From a seven year-old's perspective, skateboarding actually looks pretty easy when you are watching other people do it. Initially, it appears to be just a few shoves with either foot and off you go! After getting on a board for the first time, right away you'll feel the difference and know there's more to skating than you thought. It's not an easy sport to master, no matter what age you are. It takes time to learn how to stand on a skateboard, but it takes even more time to learn tricks. Most beginners just see all the cool stuff that the experienced skateboarders do and they feel frustrated because they can not even do basic tricks. Just because you can not do a 360 on a half pipe ramp, does not mean you are a bad skater. All skaters have to start somewhere, and the sooner you learn the fundamentals, the faster you can start doing those crazy tricks.
First things first, you have to wear the right kind shoes. Skateboarding uses specific muscles in your feet, and you need to be able to move your feet in certain ways to control your board properly. In theory, you can wear any kind of shoe you want, but in practice, you'll need the proper foot gear in order for your shoes to last more than a couple of weeks. If you want to do more than skate in a straight line, then it's best to get shoes specifically designed for skating. A skateboarding shoe is flat on the inside of it and on the outer sole. They're purposely made with little or no arch support. You'll have more board control because more of the surface area of your shoe will be touching the board. Most skate shops will have these kinds of shoes in stock, as well as most shoe stores. And they're not over-priced compared to running shoes either.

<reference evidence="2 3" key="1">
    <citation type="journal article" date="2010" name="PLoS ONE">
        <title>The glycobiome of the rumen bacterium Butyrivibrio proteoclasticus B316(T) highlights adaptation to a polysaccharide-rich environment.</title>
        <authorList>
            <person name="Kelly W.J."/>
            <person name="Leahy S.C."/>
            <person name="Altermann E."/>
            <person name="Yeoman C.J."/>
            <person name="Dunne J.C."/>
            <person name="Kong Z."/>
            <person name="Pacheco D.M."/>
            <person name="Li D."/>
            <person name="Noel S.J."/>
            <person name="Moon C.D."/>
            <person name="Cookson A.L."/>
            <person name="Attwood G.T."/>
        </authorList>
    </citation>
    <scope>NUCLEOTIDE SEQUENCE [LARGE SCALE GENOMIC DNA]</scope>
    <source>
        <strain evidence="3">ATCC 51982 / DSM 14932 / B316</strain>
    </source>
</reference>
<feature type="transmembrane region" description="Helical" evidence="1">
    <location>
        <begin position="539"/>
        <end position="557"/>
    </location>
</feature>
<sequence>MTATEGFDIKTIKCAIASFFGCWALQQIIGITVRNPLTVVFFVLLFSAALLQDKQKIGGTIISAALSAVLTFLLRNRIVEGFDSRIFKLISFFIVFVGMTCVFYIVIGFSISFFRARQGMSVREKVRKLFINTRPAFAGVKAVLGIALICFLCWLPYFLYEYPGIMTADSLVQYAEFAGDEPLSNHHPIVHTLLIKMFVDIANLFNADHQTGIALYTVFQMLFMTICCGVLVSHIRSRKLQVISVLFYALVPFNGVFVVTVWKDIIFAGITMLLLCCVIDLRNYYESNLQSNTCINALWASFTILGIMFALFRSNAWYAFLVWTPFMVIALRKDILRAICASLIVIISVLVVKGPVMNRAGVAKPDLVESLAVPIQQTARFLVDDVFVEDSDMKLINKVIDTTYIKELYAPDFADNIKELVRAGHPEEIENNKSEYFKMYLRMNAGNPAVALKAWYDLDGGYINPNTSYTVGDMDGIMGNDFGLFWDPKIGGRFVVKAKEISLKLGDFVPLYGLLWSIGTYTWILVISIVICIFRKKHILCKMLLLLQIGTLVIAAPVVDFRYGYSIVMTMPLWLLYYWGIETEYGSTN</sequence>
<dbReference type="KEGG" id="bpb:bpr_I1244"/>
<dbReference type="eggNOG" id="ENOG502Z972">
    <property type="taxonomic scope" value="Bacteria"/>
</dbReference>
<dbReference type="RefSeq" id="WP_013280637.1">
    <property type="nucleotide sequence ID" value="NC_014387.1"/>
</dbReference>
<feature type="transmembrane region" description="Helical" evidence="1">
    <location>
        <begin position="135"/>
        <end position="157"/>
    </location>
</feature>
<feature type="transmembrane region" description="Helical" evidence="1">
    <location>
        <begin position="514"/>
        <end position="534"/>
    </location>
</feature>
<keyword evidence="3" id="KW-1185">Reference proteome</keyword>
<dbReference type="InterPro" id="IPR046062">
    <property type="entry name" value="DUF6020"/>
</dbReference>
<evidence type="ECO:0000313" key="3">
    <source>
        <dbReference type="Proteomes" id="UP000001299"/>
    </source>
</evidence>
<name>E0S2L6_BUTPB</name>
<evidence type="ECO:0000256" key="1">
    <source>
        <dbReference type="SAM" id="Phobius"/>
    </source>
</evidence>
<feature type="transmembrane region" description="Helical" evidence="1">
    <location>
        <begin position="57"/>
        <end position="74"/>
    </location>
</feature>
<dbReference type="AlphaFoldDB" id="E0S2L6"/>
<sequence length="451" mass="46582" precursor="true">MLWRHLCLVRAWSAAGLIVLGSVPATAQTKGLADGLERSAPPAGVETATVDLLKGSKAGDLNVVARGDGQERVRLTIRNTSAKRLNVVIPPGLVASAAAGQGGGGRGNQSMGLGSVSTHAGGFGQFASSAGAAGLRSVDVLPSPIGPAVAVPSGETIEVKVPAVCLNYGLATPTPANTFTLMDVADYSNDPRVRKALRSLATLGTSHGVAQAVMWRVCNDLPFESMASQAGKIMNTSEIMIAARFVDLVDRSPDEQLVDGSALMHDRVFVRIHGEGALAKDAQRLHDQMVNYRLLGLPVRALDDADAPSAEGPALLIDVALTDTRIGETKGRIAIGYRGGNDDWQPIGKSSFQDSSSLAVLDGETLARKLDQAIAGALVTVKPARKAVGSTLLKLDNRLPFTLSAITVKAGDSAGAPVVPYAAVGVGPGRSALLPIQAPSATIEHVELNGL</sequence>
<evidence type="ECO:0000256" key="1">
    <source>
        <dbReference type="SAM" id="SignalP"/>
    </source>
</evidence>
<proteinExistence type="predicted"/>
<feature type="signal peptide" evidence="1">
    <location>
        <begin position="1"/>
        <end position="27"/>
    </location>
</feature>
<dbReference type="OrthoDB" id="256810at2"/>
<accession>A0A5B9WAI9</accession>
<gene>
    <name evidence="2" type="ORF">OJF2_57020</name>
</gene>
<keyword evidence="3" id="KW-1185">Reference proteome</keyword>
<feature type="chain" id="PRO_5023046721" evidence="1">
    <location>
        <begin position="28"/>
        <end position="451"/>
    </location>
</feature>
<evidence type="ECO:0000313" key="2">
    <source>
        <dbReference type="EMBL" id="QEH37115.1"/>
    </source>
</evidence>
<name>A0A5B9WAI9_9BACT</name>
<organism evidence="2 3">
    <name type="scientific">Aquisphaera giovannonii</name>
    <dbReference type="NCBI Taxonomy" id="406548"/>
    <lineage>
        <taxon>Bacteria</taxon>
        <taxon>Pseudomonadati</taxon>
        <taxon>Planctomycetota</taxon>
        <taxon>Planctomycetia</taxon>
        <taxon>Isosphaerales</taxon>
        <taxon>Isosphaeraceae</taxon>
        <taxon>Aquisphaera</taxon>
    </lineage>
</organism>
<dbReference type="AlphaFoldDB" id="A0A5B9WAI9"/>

Next, you'll need to learn how to control the direction of your skateboard. When you want to turn, just shift your weight to the right side and maintain your balance. Do not lean with all your weight in the front or back of the board. What you want to do is shift from flat-footed to the balls of your feet. Keep your body upright, and no swaying one way or the other, as you just might take a fall if you lean or sway too much. Find a vacant spot with a surface that's flat and even. You can get the feel for shifting weight with wide turns that are gentle, followed by sharper turning. Once you get that mastered, you can practice lifting the front of your board a little bit to allow you to turn more sharply.
Keep in mind to learn skating tricks one at a time and slowly. It's safer and more beneficial in the long run to make sure you have the basics down first. Avoid trying the big jumps or skating down staircases. Begin with smaller lifts and then change directions. Afterward, you can try jumping the board plus a direction change. Get these basic tricks down before you try things that are more dangerous, such as grinding on metal rails. Remember that with learning tricks, it's always best to start small and build up from there.
I hope this article has made you realize that there is more to skateboarding than simply riding a flat board on wheels for a few feet. Skateboards are a valid way to travel short distances and commuting to work, and they're really fun to ride. The key to becoming a really good skateboarder is to be open to learning, so take this advice to heart and you'll be a pro in no time.
Source by Cory Groh